Food Choices for Healthy People and a Healthy Planet

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In today’s New England Journal of Medicine, a team of researchers reports that people who consume nuts more often are less likely to die of certain diseases, such as cardiovascular disease, cancer, respiratory diseases, and Type II diabetes.

Lest you think that this is another one of those small studies that has been over-interpreted, realize that the researchers studied over 118,000 people. They enrolled them in the study, followed their self-report food intake for years, and searched huge databases to track deaths of study participants.

The authors were careful to say that their study was observational and that they therefore can’t claim they’ve proved that nut consumption caused the reduced risk of death. But their conclusion was stated simply and clearly: “As compared with participants who did not eat nuts, those who consumed nuts seven or more times per week had a 20% lower death rate.”

They point out that some actual clinical trials conducted by other researchers show nut consumption does have beneficial effects on cholesterol levels, hyperglycemia, and insulin resistance, among other factors.

There’s a neat little three-minute animated explanation from the Massachusetts Medical Society that goes along with the study. You can see it by going here and clicking the Video icon named Nuts and Death.

Nuts are awesome! Pine nuts are slightly sweet and add a hint of flavor to rice or quinoa dishes. Walnuts can be ground up and mixed with eggs or tofu, along with spinach and onions, to make a delicious pate that makes a satisfying sandwich. Pecans are perfect for waldorf salad.  And that’s just the beginning! So treat yourself to some health and go for nuts.

Related links:
Best and Worst Nuts for Your Health
Nuts and your heart: Eating nuts for heart health – Mayo Clinic


You probably knew that rainforests are in deep trouble, and that our food choices are part of the problem. Palm oil is a major culprit, since in countries like Malaysia and Indonesia, forests are being cut down to make room for palm oil plantations. Not only the forests, but creatures that live in them are endangered, including orangutans and rhinos.

Not to mention that the palm oil mill pollutes twice as much water as every unit of palm oil produced..

World Wildlife Fund, in its current newsletter, points out “To make noodles “instant,” manufacturers flash-fry them in palm oil to evenly dry the strands—a process that links instant noodles to environmental damage because the production of palm oil is one of the leading drivers of deforestation.”  One more reason to let go of processed foods as much as you possibly can!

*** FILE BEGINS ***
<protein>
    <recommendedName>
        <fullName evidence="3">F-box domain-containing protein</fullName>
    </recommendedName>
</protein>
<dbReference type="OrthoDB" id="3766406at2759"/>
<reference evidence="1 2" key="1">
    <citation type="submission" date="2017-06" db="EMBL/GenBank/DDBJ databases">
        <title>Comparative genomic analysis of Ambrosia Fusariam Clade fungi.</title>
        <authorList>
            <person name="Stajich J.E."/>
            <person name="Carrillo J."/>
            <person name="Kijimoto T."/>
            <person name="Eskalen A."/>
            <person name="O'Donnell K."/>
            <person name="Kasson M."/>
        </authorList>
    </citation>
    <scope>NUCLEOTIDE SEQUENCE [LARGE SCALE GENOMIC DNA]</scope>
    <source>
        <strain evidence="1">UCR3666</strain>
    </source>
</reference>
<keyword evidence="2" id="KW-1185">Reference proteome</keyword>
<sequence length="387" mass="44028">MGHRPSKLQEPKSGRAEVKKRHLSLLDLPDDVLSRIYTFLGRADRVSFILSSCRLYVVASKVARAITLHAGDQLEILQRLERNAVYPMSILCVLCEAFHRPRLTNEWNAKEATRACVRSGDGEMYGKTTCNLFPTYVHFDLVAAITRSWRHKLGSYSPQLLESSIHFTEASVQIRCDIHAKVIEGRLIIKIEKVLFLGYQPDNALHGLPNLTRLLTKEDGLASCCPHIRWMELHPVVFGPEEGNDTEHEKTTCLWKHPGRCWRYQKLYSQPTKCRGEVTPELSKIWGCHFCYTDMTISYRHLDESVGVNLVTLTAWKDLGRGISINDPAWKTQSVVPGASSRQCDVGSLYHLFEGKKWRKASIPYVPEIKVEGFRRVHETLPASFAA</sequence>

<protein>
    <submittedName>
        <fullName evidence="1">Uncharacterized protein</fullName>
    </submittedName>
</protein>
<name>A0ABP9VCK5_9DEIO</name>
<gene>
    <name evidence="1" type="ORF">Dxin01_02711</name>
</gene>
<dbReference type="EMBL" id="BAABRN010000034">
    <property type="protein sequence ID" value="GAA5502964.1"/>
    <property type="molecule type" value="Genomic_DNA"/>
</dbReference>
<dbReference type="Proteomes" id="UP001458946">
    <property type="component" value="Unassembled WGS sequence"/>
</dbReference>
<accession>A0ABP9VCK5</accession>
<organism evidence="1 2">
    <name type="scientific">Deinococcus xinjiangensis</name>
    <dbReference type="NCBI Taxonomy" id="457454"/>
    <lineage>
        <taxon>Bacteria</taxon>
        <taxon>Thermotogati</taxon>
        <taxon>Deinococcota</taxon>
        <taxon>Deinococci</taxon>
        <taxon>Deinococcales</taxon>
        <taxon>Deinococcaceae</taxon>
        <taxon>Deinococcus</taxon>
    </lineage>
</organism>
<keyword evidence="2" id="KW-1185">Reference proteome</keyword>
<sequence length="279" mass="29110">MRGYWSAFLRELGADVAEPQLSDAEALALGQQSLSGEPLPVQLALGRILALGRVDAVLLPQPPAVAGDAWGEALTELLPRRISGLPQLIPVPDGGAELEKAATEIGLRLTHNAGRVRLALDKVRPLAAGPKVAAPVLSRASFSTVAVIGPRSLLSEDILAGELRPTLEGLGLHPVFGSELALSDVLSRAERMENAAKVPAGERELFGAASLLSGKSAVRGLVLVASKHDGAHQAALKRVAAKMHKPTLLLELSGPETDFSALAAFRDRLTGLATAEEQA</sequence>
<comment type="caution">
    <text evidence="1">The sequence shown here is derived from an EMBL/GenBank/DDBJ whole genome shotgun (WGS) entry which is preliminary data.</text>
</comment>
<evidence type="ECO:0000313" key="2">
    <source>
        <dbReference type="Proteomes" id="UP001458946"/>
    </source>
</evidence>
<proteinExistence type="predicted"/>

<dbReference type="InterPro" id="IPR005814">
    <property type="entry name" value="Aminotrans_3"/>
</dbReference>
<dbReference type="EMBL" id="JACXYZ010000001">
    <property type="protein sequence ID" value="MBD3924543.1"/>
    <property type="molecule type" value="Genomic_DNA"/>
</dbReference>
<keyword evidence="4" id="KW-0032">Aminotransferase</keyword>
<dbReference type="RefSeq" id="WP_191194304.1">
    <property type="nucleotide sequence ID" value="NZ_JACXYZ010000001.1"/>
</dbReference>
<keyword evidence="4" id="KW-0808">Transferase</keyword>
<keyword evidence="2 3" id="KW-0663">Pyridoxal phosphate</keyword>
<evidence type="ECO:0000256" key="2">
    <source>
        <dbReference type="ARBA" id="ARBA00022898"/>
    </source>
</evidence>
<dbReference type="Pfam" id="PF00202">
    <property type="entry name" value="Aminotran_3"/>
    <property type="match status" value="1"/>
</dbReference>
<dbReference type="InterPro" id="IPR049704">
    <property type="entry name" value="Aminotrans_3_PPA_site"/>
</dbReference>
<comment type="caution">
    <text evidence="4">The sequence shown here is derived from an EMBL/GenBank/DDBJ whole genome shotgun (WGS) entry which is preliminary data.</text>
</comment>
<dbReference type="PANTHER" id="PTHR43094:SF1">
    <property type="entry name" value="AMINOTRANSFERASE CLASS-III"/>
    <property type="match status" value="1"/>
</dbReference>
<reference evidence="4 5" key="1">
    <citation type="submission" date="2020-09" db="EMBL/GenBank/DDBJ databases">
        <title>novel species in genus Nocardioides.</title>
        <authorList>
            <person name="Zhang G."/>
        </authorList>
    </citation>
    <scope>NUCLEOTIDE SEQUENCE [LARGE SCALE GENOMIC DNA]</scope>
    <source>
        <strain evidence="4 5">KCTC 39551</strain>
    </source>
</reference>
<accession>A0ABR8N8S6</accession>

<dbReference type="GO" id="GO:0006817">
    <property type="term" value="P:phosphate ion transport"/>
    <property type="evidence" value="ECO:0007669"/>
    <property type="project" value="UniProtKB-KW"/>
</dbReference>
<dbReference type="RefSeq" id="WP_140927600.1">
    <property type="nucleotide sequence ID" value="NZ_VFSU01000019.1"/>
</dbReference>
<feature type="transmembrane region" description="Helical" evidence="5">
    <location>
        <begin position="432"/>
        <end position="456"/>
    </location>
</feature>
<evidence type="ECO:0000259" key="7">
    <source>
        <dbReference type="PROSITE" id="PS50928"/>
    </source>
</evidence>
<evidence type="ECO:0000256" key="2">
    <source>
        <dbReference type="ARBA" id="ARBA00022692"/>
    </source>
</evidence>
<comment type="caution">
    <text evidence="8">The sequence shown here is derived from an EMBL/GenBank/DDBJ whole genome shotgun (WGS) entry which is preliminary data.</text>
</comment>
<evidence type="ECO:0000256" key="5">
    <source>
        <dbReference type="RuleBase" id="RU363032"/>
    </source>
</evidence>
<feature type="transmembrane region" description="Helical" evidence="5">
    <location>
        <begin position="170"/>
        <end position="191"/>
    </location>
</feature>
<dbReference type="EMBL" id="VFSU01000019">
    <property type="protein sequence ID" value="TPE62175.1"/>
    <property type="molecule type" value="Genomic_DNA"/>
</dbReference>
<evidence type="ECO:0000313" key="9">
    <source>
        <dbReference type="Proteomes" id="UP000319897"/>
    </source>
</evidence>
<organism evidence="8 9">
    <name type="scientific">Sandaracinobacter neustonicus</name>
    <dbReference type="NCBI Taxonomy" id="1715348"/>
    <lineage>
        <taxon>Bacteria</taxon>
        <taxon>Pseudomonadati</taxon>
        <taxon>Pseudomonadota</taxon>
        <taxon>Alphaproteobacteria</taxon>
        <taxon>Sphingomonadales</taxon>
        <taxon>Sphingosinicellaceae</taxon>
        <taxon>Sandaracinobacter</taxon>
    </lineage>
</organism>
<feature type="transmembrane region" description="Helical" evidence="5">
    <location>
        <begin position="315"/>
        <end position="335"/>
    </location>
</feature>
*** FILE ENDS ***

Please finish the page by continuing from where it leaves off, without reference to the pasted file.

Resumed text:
There are two eco-labels that might help. WWF supports them, while RAN thinks they’re insufficient. Anyway, here they are. Roundtable on Sustainable Palm Oil ( began in 2001 when World Wildlife Fund proposed it, and was formally launched in 2003, based in Switzerland.  It’s a pretty complicated consortium of organizations from many countries that sign an agreement to support sustainability in the palm oil supply chain.

Green Palm is a subsidiary of a British oil importer and manufacturer. It has an interesting plan. Enterprises that produce certified sustainable palm oil can register their product with Green Palm. Then it seems they can sell their certificates. Is this like carbon cap and trade credits? Go here and see what you think.

Of course, by reading labels you can also avoid palm oil altogether. This may not be easy, since the stuff is everywhere. According to the Rainforest Action Network it can be found in “ice cream, cookies, crackers, chocolate products, cereals, breakfast bars, cake mixes, doughnuts, potato chips, instant noodles, frozen sweets and meals, baby formula, margarine, and dry and canned soups.” Go here for more info.

Related links:
The Problem with Palm Oil
Norway Cuts Palm Oil Consumption 64% in One Year
How to Stop Buying Palm Oil and Help Save the Orangutans

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Did you know there are over 8,000 farmers’ markets in the U.S.? That’s according to the USDA  and that number represents over 3,000 new ones since 2008, when there were about 5,000. There are over 750 just in California – no surprise, really, since we have such great weather for growing — but New York is not far behind. You can search the directory here  and search by location, what they sell, and what kinds of payment are accepted.

That’s 8,000 reasons to have a week dedicated to the farmers who feed us.

In the East Bay, you can find farmers’ markets in Walnut Creek, Orinda, Moraga, Lafayette, Rossmoor, Pleasant Hill, Concord, and two Kaiser locations – and that’s just within a ten-mile radius.

So grab your cloth bags, sunglasses, and sunscreen, and head out to the nearest market to get ready for the coming week.

To learn more about what groups are working to heal our food system, check out the following groups at their websites:

National Sustainable Agriculture Coalition,

Environmental Working Group,

National Farm-to-School Network,

National Young Farmers Coalition,

Sustainable Table,

and the USDA’s Sustainable Agriculture Research & Education program.


Did you know that over three thousand (3,000+) non-food substances are legally added to food in the U.S.? Manufacturers can add chemicals that preserve, color, sweeten, and flavor your food, as well as “improve” its texture or other quality deemed desirable by marketing departments. Oh yes, and add artificial vitamins and minerals that processing removed.